The word ‘Lockerbie’ has chilling resonance in the context of international terrorism, for just before Christmas in 1988 it was at 9,400 m (31,000 ft) above the quiet town of Lockerbie in the Scottish Borders that a bomb exploded in the forward cargo hold of Pan-Am Flight 103, a Boeing 747 named Clipper Maid of the Seas bound from London to New York. The jumbo’s control systems were destroyed and the aircraft disintegrated within seconds. In addition to passengers and crew who died instantly, 11 people on the ground were killed when the 747’s wing section fell on Lockerbie’s Sherwood Crescent, igniting in an intense fireball.
Horror and grief experienced by victims’ families were compounded by failure to achieve closure, because the origins of this dreadful terrorist outrage were never fully explained. A massive investigation by Scottish police was aided by America’s FBI, and eventually two Libyans were tried in a Scottish court convened in The Netherlands. One was convicted, the other acquitted. But hard evidence of Libyan culpability was flimsy, and the fact that Libya gave up the accused for trial and admitted responsibility in 2003, also paying compensation, may have been motivated only by desire to have damaging US and UN trade sanctions lifted.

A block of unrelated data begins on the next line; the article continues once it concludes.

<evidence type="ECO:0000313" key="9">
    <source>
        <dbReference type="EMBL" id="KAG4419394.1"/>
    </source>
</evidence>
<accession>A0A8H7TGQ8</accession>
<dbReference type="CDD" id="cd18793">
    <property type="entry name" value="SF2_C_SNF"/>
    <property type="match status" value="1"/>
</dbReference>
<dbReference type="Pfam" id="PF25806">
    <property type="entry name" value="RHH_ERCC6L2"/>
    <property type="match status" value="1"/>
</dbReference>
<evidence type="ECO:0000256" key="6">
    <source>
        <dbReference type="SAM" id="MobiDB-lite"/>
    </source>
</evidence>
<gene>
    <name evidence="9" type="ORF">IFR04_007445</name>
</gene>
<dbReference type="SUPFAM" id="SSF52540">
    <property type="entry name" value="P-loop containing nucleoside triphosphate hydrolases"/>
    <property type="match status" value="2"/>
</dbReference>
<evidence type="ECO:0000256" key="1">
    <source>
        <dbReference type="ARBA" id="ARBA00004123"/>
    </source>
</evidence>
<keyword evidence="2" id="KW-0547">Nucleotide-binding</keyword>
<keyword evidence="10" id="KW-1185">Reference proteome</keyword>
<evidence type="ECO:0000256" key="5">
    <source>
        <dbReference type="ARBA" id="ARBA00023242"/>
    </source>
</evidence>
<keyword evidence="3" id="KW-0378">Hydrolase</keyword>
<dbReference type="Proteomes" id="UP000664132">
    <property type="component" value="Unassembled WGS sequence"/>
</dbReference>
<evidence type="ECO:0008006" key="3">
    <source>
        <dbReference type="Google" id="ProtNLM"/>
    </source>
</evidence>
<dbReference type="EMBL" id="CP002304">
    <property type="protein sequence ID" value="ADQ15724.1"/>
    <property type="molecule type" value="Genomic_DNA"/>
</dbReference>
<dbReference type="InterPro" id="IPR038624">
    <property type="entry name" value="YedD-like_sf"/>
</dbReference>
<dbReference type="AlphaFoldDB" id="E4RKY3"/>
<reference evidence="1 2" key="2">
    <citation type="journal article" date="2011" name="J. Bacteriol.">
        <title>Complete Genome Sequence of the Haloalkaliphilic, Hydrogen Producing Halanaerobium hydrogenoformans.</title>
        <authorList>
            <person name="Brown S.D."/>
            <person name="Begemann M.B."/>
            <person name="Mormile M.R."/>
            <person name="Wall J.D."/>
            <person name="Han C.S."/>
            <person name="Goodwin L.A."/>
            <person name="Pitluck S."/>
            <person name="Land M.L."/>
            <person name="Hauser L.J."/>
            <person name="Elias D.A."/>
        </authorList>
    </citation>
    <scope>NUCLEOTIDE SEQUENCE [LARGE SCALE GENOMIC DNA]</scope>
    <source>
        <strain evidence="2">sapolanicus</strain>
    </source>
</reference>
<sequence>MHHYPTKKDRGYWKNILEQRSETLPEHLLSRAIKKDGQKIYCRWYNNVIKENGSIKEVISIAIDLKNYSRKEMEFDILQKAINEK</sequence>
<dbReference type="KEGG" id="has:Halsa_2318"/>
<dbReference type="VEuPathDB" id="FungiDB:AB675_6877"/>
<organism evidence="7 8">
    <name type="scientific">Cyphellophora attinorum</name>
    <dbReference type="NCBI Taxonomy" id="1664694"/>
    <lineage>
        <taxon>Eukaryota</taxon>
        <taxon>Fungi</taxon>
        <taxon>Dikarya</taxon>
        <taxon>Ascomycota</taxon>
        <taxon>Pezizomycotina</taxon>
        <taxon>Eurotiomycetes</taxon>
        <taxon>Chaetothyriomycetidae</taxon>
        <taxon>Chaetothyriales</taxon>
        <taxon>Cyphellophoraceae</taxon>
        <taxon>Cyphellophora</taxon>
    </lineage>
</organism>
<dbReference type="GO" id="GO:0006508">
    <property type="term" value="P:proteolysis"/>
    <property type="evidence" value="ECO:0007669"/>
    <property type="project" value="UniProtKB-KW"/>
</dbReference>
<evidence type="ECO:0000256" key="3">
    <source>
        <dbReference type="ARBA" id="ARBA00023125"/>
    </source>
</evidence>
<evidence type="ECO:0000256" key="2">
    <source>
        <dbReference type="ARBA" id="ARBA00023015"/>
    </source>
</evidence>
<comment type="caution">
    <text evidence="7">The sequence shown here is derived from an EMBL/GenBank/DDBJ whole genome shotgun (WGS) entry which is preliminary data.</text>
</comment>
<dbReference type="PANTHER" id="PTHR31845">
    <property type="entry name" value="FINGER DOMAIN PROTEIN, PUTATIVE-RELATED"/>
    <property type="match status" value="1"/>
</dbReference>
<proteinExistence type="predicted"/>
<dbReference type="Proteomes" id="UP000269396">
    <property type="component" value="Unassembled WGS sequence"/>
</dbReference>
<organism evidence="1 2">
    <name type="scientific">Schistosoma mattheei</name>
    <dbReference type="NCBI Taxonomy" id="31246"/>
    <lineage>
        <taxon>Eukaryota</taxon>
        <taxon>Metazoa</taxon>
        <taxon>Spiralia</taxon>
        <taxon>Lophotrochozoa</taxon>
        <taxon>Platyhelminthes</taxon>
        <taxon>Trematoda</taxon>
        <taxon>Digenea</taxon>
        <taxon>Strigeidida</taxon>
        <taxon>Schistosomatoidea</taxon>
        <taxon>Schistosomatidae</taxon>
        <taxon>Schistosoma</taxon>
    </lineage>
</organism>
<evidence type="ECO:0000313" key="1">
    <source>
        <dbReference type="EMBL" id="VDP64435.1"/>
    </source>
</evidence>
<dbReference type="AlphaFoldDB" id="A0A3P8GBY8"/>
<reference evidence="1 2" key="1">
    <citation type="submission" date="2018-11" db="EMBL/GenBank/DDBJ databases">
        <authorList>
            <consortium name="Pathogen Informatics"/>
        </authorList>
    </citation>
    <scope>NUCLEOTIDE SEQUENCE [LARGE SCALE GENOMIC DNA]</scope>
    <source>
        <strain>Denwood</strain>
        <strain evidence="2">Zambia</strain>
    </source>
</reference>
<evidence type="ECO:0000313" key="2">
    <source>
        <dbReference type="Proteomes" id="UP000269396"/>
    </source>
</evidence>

Libya is the chief suspect – Libyan leader Muammar al-Gaddafi’s adopted daughter had been killed in an US air strike launched as part of a confrontation between the two countries. But – among others – credible culprits were Iranian extremists (avenging Iran Air Flight 655 shot down by American missiles over the Persian Gulf in 1987) and activists from the Palestine Liberation Organization seeking to sabotage PLO talks with the US government. Responsibility for the Lockerbie bombing remains a tantalizing mystery that is unlikely to be solved, despite repeated calls for a new enquiry.
When: December 21 1988
Where: Lockerbie, Scotland, UK
Death toll: 270 (259 were aboard Flight 103, including 190 American citizens).
You should know: In 2009 the Scottish government’s decision to release the only person convicted of the Lockerbie bombing – Libyan Abdeibaset al-Megrahi – on the compassionate grounds that he was suffering from terminal cancer was met with outrage in the USA, especially when he was greeted as a returning hero in Libya and comfortably outlived the three-month prognosis. His trial was not told that this ‘humble’ Libyan who was head of security for Libyan Arab Airlines had $2 million in a Swiss bank account.